Council of the Americas Welcomes Felipe Jaramillo as Co-Chair of Its Trade Advisory Group

Governments, the private sector, and multilateral institutions should work together for long-term growth, said the World Bank vice president.

Washington, DC, March 18, 2022 — Council of the Americas (COA) is pleased to welcome Carlos Felipe Jaramillo, vice president for Latin America and the Caribbean Region at the World Bank, as co-chair of COA’s Trade Advisory Group (TAG). Jaramillo joins Christopher Padilla, vice president for government and regulatory affairs at IBM, in co-chairing the TAG, a leading platform for policy-level idea generation and guidance related to hemispheric trade and investment.

In joining TAG, Jaramillo pointed to the challenges facing the region as countries seek to restore growth following two years of pandemic uncertainty and global instability. “The only way that growth can be assured in the long-term is for governments, the private sector, and multilateral institutions like the World Bank to work together to promote trade and investment, with the goal of creating prosperity and improving the well-being of all people in the Americas,” Jaramillo said.

Carlos Felipe Jaramillo

Welcoming Jaramillo as co-chair, Padilla highlighted his regional expertise and long-time advocacy of trade as a major driver of growth. “It’s a pleasure to join with someone of Felipe’s caliber to promote private sector-led trade and investment in the Americas. Felipe and his team at the World Bank are helping governments and businesses work together to fuel sustainable and equitable growth," said Padilla. "He will bring an even greater breadth of perspective and knowledge to the Trade Advisory Group as we advocate for policies that help the region’s entrepreneurs, companies and communities thrive.”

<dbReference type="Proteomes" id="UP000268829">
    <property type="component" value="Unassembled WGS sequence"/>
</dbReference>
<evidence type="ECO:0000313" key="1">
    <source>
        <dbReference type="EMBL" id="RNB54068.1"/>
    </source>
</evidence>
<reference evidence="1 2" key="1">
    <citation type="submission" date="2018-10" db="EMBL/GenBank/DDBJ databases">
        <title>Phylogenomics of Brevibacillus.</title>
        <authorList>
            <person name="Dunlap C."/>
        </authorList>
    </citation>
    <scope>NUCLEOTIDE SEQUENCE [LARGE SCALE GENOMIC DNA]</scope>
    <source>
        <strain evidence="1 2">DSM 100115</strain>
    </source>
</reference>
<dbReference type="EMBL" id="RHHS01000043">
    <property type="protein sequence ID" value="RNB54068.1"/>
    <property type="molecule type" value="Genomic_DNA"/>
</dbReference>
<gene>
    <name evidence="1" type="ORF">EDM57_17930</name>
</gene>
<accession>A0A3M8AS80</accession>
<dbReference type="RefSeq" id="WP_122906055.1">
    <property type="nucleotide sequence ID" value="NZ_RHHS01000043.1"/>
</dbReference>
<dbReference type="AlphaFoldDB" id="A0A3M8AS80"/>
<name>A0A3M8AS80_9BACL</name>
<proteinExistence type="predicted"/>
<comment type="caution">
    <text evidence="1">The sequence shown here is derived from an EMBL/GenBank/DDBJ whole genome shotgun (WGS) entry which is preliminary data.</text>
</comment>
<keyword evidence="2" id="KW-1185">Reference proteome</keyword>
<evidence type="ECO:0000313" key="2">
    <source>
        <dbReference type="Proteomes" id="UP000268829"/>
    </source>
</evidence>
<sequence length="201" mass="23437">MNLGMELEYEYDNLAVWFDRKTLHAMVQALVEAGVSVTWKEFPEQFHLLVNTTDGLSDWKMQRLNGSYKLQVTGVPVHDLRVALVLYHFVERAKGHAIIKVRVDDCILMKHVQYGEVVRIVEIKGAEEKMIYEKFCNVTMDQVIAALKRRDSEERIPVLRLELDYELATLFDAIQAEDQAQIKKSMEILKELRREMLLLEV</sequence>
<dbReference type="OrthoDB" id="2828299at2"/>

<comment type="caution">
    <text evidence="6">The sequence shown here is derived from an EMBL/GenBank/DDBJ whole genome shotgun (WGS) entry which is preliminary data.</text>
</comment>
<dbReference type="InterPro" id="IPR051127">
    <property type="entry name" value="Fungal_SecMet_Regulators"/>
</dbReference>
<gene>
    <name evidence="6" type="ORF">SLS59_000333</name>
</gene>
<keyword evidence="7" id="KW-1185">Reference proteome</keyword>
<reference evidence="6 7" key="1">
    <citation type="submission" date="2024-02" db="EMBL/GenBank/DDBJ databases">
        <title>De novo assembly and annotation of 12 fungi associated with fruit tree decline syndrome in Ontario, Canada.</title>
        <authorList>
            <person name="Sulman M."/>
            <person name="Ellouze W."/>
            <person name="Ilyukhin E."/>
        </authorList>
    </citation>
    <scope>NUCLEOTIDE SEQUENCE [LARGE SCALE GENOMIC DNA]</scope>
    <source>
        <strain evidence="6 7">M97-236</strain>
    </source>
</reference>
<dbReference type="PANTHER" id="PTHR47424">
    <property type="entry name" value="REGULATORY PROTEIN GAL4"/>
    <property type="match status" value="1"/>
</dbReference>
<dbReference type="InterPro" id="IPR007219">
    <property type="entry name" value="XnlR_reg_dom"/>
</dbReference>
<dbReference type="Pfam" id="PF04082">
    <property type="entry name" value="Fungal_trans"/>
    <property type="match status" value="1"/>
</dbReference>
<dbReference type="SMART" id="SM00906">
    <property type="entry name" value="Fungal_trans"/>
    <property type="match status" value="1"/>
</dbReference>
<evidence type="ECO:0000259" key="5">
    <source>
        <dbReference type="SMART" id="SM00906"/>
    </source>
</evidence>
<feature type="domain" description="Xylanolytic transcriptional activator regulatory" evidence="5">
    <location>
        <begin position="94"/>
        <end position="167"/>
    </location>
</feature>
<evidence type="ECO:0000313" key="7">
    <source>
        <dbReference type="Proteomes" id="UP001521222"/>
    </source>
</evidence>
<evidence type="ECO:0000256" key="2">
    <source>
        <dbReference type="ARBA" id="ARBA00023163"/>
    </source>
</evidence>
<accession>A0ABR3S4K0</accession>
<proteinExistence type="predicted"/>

Eric Farnsworth, vice president of COA in Washington, DC, added, “Felipe’s commitment to rules-based trade and inclusive growth is second to none among regional experts, and he puts his beliefs into action every day from his post at the World Bank. We are truly grateful for his willingness to join our members in promoting strategic thinking about the broader hemispheric trade agenda, especially as leaders prepare to meet for the Summit of the Americas in June.”

In advance of the first U.S.-hosted Summit of the Americas in a generation, Council of the Americas is stressing the need for leaders to promote trade as an integral element of the Summit and broader hemispheric agenda.

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Carlos Felipe Jaramillo oversees World Bank relations with 31 countries and a portfolio of ongoing projects, technical assistance and grants of almost $32 billion. A Bank official for over two decades, his previous roles include positions as senior director of the Macroeconomics, Trade and Investment Global Practice and as country director in the Latin America and Caribbean Region. Prior to joining the Bank, Jaramillo held positions in Colombia’s Ministry of Finance, Central Bank, Ministry of Trade, and National Planning Department. Jaramillo holds an M.A. and a Ph.D in development economics from Stanford University.

The Trade Advisory Group (TAG) is made up of Council member representatives and invited experts, the TAG advocates for open markets, trade facilitation, and rules-based trading systems in the Western Hemisphere. Over the past decade, the TAG has supported trade promotion agreements between the United States and regional partners. The TAG was an early supporter of the Trans-Pacific Partnership (TPP) negotiations, and strongly advocated for the passage of the United States-Mexico-Canada Agreement (USMCA) on trade.

Founded over 50 years ago, Council of the Americas is the premier international business organization whose members share a common commitment to economic and social development, open markets, the rule of law, and democracy throughout the Western Hemisphere. The Council's membership consists of leading international companies representing a broad spectrum of sectors, including banking and finance, consulting services, consumer products, energy and mining, manufacturing, media, technology, and transportation.